A recent study by Pew Research Center indicates some students do not have reliable access to the internet at home, therefore creating a ‘homework gap.’
According to the results of the study published by Pew Research Center on March 16th, 2020, the majority of eighth-grade students in the United States rely on the internet at home to get their homework done with 58% saying they use the internet to do their homework every day or almost every day, 2018 National Assessment of Educational Progress (NAEP).
Researchers identified that roughly two-thirds of students attending suburban schools (65%) say they use the internet for homework every day or almost every day, compared with 58% who attend schools in cities, 50% of those who attend in rural areas and 44% of those attending schools in towns.
Students whose parents graduated from college are more likely to use the internet for homework at home. Some 62% of these students use the internet at home for homework, compared with smaller shares of students whose parents have some post-high school education (53%), have only a high school education (52%) or have no high school education (48%).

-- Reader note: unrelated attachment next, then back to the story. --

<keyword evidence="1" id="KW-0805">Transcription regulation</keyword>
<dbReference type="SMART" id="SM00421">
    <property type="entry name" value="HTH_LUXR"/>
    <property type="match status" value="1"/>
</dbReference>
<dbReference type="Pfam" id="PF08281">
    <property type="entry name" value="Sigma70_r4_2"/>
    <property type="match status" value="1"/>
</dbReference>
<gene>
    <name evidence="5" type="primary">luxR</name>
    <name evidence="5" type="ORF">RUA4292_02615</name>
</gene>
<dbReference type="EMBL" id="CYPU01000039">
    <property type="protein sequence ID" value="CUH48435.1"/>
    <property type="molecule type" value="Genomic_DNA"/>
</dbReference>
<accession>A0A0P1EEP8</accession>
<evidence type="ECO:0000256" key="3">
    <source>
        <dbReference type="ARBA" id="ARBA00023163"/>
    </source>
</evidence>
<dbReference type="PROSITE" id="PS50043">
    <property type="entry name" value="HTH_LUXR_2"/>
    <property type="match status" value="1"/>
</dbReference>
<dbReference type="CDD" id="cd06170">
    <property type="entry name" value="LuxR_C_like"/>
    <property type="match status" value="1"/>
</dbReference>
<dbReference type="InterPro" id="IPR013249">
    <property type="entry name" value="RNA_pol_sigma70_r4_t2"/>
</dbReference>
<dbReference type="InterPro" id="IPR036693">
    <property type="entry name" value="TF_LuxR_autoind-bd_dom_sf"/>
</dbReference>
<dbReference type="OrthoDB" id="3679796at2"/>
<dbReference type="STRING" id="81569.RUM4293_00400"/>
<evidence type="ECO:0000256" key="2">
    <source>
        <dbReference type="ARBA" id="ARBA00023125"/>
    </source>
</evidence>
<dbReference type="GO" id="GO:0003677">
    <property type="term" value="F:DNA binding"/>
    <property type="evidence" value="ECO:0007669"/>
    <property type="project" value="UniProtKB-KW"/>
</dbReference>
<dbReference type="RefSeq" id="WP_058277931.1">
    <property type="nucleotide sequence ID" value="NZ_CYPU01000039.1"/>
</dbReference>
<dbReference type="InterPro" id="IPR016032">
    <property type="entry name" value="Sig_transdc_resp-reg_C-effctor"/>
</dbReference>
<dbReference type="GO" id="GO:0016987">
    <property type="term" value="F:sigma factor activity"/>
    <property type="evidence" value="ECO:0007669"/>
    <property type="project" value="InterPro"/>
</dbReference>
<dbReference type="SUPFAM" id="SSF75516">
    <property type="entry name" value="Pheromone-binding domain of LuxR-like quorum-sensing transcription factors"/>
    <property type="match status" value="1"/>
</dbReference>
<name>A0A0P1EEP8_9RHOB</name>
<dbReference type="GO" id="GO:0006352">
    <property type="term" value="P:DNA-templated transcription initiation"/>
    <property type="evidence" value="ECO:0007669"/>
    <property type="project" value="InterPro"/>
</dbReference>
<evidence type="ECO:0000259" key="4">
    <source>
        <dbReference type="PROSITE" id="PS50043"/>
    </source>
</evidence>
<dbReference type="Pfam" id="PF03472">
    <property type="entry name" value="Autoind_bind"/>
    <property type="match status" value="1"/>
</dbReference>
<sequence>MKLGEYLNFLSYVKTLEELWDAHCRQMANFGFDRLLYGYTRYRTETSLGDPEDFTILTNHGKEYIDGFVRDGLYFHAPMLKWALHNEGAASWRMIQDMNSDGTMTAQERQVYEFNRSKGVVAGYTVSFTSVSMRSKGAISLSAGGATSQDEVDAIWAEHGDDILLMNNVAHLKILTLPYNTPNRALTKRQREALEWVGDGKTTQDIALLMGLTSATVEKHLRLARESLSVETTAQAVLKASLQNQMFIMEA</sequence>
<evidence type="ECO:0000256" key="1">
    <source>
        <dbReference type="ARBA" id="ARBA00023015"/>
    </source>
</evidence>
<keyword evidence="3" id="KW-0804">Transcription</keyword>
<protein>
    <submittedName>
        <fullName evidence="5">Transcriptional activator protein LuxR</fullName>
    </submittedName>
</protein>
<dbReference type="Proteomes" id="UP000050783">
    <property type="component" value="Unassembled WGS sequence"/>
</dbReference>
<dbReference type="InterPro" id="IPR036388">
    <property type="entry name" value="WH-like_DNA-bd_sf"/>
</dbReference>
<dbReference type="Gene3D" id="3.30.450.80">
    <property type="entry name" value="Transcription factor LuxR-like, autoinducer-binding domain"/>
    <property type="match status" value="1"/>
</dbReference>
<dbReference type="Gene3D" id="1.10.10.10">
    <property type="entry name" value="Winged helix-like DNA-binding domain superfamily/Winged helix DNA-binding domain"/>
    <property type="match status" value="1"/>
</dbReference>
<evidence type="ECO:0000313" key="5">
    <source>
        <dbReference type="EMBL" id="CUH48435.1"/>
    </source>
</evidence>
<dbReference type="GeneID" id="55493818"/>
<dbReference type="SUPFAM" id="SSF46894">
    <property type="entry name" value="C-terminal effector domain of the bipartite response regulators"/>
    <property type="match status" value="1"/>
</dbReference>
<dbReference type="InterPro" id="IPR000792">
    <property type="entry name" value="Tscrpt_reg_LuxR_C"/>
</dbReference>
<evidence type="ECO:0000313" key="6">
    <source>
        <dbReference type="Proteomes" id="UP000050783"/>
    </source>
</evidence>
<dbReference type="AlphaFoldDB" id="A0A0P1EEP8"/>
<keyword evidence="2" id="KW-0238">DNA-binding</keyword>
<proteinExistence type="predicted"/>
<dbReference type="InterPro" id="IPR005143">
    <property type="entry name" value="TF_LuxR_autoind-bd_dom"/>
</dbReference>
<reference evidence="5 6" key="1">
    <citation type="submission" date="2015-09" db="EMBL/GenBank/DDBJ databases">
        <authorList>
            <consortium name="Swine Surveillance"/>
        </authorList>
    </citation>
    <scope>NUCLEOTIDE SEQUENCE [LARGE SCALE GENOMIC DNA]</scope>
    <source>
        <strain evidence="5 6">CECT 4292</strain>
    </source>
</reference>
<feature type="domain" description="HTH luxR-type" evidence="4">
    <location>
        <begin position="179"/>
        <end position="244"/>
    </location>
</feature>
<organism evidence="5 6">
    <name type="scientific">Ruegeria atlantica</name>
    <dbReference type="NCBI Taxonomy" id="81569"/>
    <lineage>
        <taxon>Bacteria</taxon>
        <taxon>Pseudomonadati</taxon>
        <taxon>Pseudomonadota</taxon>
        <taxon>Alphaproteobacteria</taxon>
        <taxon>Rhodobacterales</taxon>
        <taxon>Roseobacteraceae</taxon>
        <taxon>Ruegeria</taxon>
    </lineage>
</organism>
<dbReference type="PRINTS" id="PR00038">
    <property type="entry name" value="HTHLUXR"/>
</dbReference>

Researchers indicated that the ‘homework gap’ refers to school-age children lacking the connectivity they need to complete school at home. They noted this gap is more pronounced for black, Hispanic, and lower-income households with around 15% of U.S. households with school-age children lacking access to a high-speed internet connection at home.
Roughly one-third (35%) of households with children ages 6 to 17 and an annual income below $30,000 a year do not have a high-speed internet connection at home, compared with just 6% of such households earning $75,000 or more a year. These broadband gaps are particularly pronounced in black and Hispanic households with school-age children – especially those with low incomes.
Additional key findings include:
- Some lower-income teens say they lack resources to complete schoolwork at home with one-in-five indicating they are often or sometimes unable to complete homework assignments because they do not have reliable access to a computer or internet connection.
- A quarter of lower-income teens do not have access to a home computer. This would include those in households with an annual income under $30,000.